We sat and chatted with Dorothy for over an hour drinking coffee and eating some of the best homemade cake while being drawn into her conversation on times that were and times that are. These days Dorothy and her husband escape to Arizona or Mexico for their Winters as she really does not like the cold.

posted by Shaun; | 3:03 AM

Tuesday, June 10, 2003  

Smithers and beyond

So spent an uneventful night camping in Smithers, great little place with a decent coffee shop/ bakery and a European Butcher....yes, I now have Landjaeger....have thought of putting one under Matt's Tent so that one of the black bears will help get him out of bed in the morning. Stopped in Old Halveston to see a Indian village/museum of the Skan tribe. Went to Hyder Alaska to get Hyderized and watch an entertaining wet T-shirt contest. Guess we missed the Iron Butt (riding 49 states in ten days) gathering that was held there the previous weekend. Stopped on the way to Dease Lake to do some fishing....Shaun is now banned from using our fishing gear...enough said of that fiasco. Met a local named Jim Hill who gave us some background of the area and generally was a great help. Also taught us that riding a Suzuki has a great benefit....if it break you can leave it at the side of the road and it will still be there when you get a chance to fix it a week later. Stayed just outside of Whitehorse last night......bad eaten by Mosquitos, but thanks to some kind Germans from Frankfurt we at least had some beer. More detailed post to follow as we get some more time.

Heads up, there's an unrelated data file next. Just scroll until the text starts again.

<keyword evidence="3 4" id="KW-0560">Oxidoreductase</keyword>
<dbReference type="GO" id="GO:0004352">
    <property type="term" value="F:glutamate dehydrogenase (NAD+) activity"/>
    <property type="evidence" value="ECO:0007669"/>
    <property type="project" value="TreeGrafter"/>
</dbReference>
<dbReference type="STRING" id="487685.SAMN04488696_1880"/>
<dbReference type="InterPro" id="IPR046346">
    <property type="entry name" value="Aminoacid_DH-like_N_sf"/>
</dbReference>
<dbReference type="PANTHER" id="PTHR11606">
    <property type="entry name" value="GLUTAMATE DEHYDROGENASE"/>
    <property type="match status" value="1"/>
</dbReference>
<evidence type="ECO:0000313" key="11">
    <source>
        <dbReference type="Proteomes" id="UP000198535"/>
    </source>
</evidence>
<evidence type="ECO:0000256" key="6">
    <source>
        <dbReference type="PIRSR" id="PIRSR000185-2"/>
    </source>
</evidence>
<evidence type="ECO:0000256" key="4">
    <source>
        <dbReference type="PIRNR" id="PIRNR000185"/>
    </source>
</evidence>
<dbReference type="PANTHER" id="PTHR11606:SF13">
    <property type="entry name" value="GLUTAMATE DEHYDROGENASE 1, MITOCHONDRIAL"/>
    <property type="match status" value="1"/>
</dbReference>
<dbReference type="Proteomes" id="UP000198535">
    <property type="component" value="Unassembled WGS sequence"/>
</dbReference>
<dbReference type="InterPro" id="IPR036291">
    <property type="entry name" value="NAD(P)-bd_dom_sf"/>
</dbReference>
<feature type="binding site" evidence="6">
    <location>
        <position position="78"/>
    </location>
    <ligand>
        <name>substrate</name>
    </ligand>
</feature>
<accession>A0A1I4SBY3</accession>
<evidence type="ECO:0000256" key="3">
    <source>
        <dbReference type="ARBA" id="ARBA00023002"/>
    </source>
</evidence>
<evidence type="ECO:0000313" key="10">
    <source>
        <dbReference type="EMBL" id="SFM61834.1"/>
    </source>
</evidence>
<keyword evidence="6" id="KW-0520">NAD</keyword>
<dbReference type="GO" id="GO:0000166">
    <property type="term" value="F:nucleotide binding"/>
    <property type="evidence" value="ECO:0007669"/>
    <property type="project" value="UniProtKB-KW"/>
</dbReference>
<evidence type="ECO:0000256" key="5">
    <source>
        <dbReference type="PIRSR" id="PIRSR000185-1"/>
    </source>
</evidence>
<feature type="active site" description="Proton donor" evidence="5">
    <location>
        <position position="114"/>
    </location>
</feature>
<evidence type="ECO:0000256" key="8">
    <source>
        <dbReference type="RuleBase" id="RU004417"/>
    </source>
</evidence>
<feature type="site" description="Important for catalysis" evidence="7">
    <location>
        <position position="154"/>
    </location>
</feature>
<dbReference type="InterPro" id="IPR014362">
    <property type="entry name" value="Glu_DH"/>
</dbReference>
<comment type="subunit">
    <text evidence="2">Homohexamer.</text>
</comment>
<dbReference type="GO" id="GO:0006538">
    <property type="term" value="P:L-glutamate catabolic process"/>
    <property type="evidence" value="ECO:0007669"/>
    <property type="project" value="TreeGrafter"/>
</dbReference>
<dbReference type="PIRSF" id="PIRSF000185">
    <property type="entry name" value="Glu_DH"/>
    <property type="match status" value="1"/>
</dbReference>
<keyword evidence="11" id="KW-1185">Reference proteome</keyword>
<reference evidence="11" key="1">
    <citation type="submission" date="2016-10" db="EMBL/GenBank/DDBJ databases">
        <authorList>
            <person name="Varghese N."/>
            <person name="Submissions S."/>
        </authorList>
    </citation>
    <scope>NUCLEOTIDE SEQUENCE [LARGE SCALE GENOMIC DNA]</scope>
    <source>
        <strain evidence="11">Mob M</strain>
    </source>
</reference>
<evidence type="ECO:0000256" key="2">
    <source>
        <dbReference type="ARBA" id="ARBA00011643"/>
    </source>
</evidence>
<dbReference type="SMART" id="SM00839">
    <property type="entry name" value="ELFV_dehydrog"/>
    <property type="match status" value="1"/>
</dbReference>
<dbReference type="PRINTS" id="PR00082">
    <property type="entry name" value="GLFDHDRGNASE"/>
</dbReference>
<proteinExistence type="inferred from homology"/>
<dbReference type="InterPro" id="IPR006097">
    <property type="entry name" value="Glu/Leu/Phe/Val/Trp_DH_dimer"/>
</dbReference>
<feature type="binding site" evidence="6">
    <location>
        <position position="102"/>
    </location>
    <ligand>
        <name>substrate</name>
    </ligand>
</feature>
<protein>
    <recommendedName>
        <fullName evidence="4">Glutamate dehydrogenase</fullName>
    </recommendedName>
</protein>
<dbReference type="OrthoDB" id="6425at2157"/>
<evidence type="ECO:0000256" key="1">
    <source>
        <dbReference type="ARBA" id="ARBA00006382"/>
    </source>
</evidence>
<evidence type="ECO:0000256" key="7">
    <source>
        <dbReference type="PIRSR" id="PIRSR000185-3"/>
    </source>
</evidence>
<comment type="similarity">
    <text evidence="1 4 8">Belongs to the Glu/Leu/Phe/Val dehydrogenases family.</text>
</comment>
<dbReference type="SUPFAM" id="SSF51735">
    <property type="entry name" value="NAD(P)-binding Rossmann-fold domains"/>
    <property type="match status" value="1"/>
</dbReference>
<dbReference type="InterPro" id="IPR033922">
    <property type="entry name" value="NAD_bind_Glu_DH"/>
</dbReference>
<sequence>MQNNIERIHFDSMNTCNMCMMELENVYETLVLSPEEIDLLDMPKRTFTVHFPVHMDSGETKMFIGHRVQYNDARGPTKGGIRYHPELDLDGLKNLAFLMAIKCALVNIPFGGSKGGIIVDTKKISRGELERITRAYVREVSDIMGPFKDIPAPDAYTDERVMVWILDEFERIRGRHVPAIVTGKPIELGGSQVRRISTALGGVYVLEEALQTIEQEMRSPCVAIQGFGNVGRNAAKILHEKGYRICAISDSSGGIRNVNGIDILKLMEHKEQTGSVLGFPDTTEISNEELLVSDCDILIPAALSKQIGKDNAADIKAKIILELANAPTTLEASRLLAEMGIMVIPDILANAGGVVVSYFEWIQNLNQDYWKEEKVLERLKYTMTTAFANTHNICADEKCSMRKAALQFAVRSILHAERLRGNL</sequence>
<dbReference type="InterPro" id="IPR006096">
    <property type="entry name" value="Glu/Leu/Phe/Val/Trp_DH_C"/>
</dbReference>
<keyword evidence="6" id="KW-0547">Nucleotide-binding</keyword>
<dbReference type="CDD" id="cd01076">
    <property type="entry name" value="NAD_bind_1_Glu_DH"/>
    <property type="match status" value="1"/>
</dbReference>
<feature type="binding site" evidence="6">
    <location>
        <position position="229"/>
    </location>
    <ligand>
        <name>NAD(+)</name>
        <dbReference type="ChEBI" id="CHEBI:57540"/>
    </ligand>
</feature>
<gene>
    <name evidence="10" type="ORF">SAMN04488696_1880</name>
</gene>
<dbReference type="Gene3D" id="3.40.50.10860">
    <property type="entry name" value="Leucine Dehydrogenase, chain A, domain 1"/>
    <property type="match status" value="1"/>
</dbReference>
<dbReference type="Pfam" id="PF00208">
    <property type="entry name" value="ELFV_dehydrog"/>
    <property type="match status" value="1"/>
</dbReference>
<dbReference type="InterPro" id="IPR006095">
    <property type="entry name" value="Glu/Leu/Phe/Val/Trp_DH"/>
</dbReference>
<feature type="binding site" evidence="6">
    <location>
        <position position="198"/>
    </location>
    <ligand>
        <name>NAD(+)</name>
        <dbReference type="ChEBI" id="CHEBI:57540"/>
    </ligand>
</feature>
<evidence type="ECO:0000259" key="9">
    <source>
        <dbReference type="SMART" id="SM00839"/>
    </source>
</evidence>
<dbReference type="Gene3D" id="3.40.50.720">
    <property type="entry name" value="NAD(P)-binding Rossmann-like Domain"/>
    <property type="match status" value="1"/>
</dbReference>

posted by Henning; | 10:01 PM


New Travelling Companion

Check out the bio of our new riding partner. He's a little strong minded and we are feeling a little intimidated by his coolness and they way he attracts the ladies - but we are enjoying his company . .


posted by Shaun; | 9:48 PM


North To Prince George - 1856 Miles

Canada is way under rated in my opinion. I have been in total awe so far, not only with the spectacular scenery on offer, but also the genuine people that inhabit this land. I started rather late this morning, partly due to my late night last night and mostly related to the number of people I talked to this morning. Everybody seems friendly, actually more than seems - they are friendly. I real understanding of myself as a traveler as well as a foreigner. An authentic curiosity and a willingness to get to know me. Anyway- I digress. After leaving Hope this morning (that doesn't sound too good does it? ;-) I proceeded along State Highway (if that's what it is called) Number One through some of the most majestic and austere vista I have come across outside places like Switzerland. Truly awe-inspiring in it's grandeur from the peaks towering above me to the vale I was riding through. Undeniably this was the stuff of movies.